World Class Kayak Academy
The focus of the Missoula based World Class Kayak Academy is hard core white water kayaking. This school has produced some of the biggest names in the sport today, and it’s still going strong as a powerhouse program and fully accredited high school.That’s right- this is no summer program (although they are offered) or semester abroad (although you’re welcome to stay for just one semester.) WCKA is a four year high school that just happens to base its classes on the river banks of Chile, Costa Rica, Canada and beyond. In the morning, students learn your basic high school curriculum with a dreamy student teacher ratio- maybe you’re the only one in the class, maybe there’s two or three more.”Electives” include whitewater rescue, travel photography and video production. In the afternoon, on weekends- basically every second not spent in class- the school drops serious waterfalls and runs serious rivers, including class five rapids. This school has sent countless graduates to colleges, churned out medal-and-sponsor-heavy pro boaters, dominates the casts of whitewater porn, and, yes, has suffered one drowning.
Patagonia Gap Year Abroad
WCKA’s one time rival, New River Academy, recently transitioned into a gap year program based in Pucon, Chile. Students at Patagonia Gap Year Abroad enjoy riverside lodging and cultural immersion in the waterfall capitol of the world. Schooling includes creative writing, spanish immersion and video production. If you’ve ever wondered how these young huckers create such professionally produced promo videos, it’s because they learned it here. The emphasis at PGYA is safety on the water: the class begins with a Wilderness First Responder class and continues with whitewater and technical rope rescue, a good thing for a crew of nineteen year old, go-pro studded kids hucking the notorious upper Palguin instead of playing intramural soccer.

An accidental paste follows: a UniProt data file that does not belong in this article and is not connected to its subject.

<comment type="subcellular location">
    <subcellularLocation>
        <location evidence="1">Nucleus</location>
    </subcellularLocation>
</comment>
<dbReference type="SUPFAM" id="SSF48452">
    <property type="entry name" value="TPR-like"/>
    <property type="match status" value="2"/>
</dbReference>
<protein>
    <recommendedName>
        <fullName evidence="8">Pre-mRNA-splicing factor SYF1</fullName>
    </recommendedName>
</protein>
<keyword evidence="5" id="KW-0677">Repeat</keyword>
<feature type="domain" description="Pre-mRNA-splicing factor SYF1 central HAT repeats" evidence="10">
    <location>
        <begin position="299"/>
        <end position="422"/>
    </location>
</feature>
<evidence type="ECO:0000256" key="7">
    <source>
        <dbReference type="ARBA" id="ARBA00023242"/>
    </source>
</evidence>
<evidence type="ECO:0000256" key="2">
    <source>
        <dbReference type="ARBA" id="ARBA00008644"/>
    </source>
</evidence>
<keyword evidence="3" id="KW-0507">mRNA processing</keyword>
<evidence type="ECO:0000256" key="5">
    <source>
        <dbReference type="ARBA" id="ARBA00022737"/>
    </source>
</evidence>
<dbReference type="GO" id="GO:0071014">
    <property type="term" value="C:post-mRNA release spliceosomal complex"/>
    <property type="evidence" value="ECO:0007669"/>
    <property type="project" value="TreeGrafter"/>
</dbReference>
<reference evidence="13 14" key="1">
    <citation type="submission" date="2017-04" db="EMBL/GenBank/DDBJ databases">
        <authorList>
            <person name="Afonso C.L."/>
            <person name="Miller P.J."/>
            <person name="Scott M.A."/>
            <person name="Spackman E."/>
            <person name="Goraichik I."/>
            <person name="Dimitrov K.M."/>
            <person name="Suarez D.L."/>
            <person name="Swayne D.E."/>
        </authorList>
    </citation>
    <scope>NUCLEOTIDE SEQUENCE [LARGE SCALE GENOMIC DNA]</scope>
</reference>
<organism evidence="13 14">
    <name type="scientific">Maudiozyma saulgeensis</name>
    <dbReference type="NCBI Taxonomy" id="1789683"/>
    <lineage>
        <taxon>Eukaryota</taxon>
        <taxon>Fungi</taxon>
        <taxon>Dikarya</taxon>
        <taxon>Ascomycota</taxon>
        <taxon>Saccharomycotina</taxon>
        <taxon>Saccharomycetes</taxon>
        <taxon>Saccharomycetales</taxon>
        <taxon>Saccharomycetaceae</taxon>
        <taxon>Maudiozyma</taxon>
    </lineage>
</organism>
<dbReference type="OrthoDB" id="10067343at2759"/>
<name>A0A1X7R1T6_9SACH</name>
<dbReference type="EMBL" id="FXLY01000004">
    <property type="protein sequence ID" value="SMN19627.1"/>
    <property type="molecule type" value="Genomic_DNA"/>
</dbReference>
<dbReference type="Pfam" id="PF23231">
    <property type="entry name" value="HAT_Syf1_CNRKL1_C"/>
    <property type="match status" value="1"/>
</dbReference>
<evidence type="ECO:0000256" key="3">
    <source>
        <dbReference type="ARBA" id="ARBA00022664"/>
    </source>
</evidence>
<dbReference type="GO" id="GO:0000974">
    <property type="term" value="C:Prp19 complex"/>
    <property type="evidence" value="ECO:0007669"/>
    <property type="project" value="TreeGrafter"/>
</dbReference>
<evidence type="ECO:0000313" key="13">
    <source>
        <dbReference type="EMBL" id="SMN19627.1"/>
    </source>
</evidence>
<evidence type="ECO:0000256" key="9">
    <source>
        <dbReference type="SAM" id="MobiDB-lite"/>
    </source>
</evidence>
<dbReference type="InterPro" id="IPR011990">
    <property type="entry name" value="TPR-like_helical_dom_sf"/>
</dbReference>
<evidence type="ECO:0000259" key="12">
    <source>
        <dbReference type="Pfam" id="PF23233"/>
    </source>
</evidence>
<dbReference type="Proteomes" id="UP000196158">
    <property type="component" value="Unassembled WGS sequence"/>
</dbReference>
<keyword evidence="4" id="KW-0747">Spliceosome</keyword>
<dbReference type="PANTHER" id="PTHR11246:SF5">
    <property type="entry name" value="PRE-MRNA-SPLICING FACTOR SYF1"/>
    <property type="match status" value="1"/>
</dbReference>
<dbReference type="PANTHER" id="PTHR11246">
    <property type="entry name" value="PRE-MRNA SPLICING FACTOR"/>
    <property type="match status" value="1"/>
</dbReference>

The Kroka Semester School, a New England based survival school, may be the most unbelievable program available to high schoolers- or anybody– today. The semester begins in January for a month of expedition preparation: navigation, astrology, food preservation and wilderness medicine are just a few of what’s offered every day. In February and March, students ski three hundred miles over the spine of Vermont’s wickedly cold green mountains, sleeping each night on beds of pine boughs in homemade canvas tent. April is spent at a semi permanent camp, where activities include studying local culture, building cedar canoes and hand forging paddles. The students then head South, and return home on the spring surge of snow fed rivers. Geology, hydropower, fire by friction, tool forging and hand made moccasins are all thrown in the mix, just to keep it interesting.
The Traveling School
The traveling School is just what it sounds like- a school that lives by the rules of an international adventure road trip. But what makes this program really special is that it’s only for girls. High school gals can now ditch the insecurities of the teen years for the greener pastures of Africa, South America or Central America. Outdoor sports include technical mountaineering (on Andean peaks) yoga (in the sand of the Sahara Desert) whitewater rafting (on Ecuadorian rapids) and climbing (on South American limestone.) The school is fully accredited, but, unfortunately for all participants, it’s only offered for one semester.